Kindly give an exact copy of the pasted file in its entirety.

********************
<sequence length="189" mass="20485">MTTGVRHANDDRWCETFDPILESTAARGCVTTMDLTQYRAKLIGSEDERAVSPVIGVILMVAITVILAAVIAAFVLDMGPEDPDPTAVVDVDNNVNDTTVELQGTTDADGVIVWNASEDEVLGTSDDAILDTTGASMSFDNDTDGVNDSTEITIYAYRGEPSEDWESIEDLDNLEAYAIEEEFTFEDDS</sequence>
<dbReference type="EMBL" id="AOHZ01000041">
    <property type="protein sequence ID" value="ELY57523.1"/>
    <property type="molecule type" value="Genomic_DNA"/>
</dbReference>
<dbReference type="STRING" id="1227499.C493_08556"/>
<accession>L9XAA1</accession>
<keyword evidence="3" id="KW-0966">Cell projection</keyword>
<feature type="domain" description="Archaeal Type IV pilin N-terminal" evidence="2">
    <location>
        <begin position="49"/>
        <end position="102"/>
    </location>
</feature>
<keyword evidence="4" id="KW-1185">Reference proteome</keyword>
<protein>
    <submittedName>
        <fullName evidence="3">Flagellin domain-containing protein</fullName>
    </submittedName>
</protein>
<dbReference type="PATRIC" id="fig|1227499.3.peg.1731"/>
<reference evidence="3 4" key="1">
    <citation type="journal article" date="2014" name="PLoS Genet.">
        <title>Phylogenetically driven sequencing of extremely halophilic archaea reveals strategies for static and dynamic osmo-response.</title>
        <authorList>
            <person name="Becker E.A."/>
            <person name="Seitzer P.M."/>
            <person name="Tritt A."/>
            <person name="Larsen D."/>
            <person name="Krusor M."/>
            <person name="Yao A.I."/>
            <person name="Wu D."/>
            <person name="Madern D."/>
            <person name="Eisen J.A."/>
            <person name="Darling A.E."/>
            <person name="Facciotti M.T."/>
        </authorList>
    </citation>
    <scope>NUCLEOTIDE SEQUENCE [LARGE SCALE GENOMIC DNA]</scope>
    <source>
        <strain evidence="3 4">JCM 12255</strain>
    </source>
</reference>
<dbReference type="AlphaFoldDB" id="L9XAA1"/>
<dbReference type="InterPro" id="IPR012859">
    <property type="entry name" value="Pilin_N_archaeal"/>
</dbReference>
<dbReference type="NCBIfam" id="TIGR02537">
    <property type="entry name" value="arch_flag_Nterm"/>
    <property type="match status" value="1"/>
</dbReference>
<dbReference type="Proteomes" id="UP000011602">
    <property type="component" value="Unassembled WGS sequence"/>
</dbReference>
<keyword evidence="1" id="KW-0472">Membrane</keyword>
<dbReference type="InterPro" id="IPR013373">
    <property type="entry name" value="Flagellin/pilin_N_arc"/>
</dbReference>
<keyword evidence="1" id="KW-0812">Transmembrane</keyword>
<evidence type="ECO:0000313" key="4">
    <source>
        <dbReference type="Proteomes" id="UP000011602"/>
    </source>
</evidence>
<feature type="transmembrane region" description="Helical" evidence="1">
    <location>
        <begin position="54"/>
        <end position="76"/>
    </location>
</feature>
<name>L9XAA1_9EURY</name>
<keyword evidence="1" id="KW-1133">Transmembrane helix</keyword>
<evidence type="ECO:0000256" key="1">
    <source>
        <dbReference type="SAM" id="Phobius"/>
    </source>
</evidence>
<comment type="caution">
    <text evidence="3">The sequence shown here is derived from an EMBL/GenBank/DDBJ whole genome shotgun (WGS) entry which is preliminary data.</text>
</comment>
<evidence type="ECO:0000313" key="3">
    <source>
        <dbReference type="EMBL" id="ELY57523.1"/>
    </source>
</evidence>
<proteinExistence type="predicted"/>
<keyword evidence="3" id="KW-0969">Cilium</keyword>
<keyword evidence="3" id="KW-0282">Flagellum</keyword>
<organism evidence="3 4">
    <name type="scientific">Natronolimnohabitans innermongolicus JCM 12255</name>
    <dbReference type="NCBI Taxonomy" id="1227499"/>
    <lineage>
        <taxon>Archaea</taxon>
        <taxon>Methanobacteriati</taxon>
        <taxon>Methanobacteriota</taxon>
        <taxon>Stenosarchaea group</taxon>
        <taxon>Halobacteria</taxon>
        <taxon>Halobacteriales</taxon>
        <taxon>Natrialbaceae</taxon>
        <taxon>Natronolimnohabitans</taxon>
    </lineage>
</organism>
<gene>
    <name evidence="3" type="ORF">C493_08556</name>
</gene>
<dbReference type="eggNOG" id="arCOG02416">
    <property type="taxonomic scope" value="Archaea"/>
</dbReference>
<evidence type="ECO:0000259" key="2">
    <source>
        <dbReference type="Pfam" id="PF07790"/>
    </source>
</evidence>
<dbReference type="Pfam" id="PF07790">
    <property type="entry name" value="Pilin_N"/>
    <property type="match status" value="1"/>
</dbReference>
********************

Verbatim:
<sequence length="189" mass="20485">MTTGVRHANDDRWCETFDPILESTAARGCVTTMDLTQYRAKLIGSEDERAVSPVIGVILMVAITVILAAVIAAFVLDMGPEDPDPTAVVDVDNNVNDTTVELQGTTDADGVIVWNASEDEVLGTSDDAILDTTGASMSFDNDTDGVNDSTEITIYAYRGEPSEDWESIEDLDNLEAYAIEEEFTFEDDS</sequence>
<dbReference type="EMBL" id="AOHZ01000041">
    <property type="protein sequence ID" value="ELY57523.1"/>
    <property type="molecule type" value="Genomic_DNA"/>
</dbReference>
<dbReference type="STRING" id="1227499.C493_08556"/>
<accession>L9XAA1</accession>
<keyword evidence="3" id="KW-0966">Cell projection</keyword>
<feature type="domain" description="Archaeal Type IV pilin N-terminal" evidence="2">
    <location>
        <begin position="49"/>
        <end position="102"/>
    </location>
</feature>
<keyword evidence="4" id="KW-1185">Reference proteome</keyword>
<protein>
    <submittedName>
        <fullName evidence="3">Flagellin domain-containing protein</fullName>
    </submittedName>
</protein>
<dbReference type="PATRIC" id="fig|1227499.3.peg.1731"/>
<reference evidence="3 4" key="1">
    <citation type="journal article" date="2014" name="PLoS Genet.">
        <title>Phylogenetically driven sequencing of extremely halophilic archaea reveals strategies for static and dynamic osmo-response.</title>
        <authorList>
            <person name="Becker E.A."/>
            <person name="Seitzer P.M."/>
            <person name="Tritt A."/>
            <person name="Larsen D."/>
            <person name="Krusor M."/>
            <person name="Yao A.I."/>
            <person name="Wu D."/>
            <person name="Madern D."/>
            <person name="Eisen J.A."/>
            <person name="Darling A.E."/>
            <person name="Facciotti M.T."/>
        </authorList>
    </citation>
    <scope>NUCLEOTIDE SEQUENCE [LARGE SCALE GENOMIC DNA]</scope>
    <source>
        <strain evidence="3 4">JCM 12255</strain>
    </source>
</reference>
<dbReference type="AlphaFoldDB" id="L9XAA1"/>
<dbReference type="InterPro" id="IPR012859">
    <property type="entry name" value="Pilin_N_archaeal"/>
</dbReference>
<dbReference type="NCBIfam" id="TIGR02537">
    <property type="entry name" value="arch_flag_Nterm"/>
    <property type="match status" value="1"/>
</dbReference>
<dbReference type="Proteomes" id="UP000011602">
    <property type="component" value="Unassembled WGS sequence"/>
</dbReference>
<keyword evidence="1" id="KW-0472">Membrane</keyword>
<dbReference type="InterPro" id="IPR013373">
    <property type="entry name" value="Flagellin/pilin_N_arc"/>
</dbReference>
<keyword evidence="1" id="KW-0812">Transmembrane</keyword>
<evidence type="ECO:0000313" key="4">
    <source>
        <dbReference type="Proteomes" id="UP000011602"/>
    </source>
</evidence>
<feature type="transmembrane region" description="Helical" evidence="1">
    <location>
        <begin position="54"/>
        <end position="76"/>
    </location>
</feature>
<name>L9XAA1_9EURY</name>
<keyword evidence="1" id="KW-1133">Transmembrane helix</keyword>
<evidence type="ECO:0000256" key="1">
    <source>
        <dbReference type="SAM" id="Phobius"/>
    </source>
</evidence>
<comment type="caution">
    <text evidence="3">The sequence shown here is derived from an EMBL/GenBank/DDBJ whole genome shotgun (WGS) entry which is preliminary data.</text>
</comment>
<evidence type="ECO:0000313" key="3">
    <source>
        <dbReference type="EMBL" id="ELY57523.1"/>
    </source>
</evidence>
<proteinExistence type="predicted"/>
<keyword evidence="3" id="KW-0969">Cilium</keyword>
<keyword evidence="3" id="KW-0282">Flagellum</keyword>
<organism evidence="3 4">
    <name type="scientific">Natronolimnohabitans innermongolicus JCM 12255</name>
    <dbReference type="NCBI Taxonomy" id="1227499"/>
    <lineage>
        <taxon>Archaea</taxon>
        <taxon>Methanobacteriati</taxon>
        <taxon>Methanobacteriota</taxon>
        <taxon>Stenosarchaea group</taxon>
        <taxon>Halobacteria</taxon>
        <taxon>Halobacteriales</taxon>
        <taxon>Natrialbaceae</taxon>
        <taxon>Natronolimnohabitans</taxon>
    </lineage>
</organism>
<gene>
    <name evidence="3" type="ORF">C493_08556</name>
</gene>
<dbReference type="eggNOG" id="arCOG02416">
    <property type="taxonomic scope" value="Archaea"/>
</dbReference>
<evidence type="ECO:0000259" key="2">
    <source>
        <dbReference type="Pfam" id="PF07790"/>
    </source>
</evidence>
<dbReference type="Pfam" id="PF07790">
    <property type="entry name" value="Pilin_N"/>
    <property type="match status" value="1"/>
</dbReference>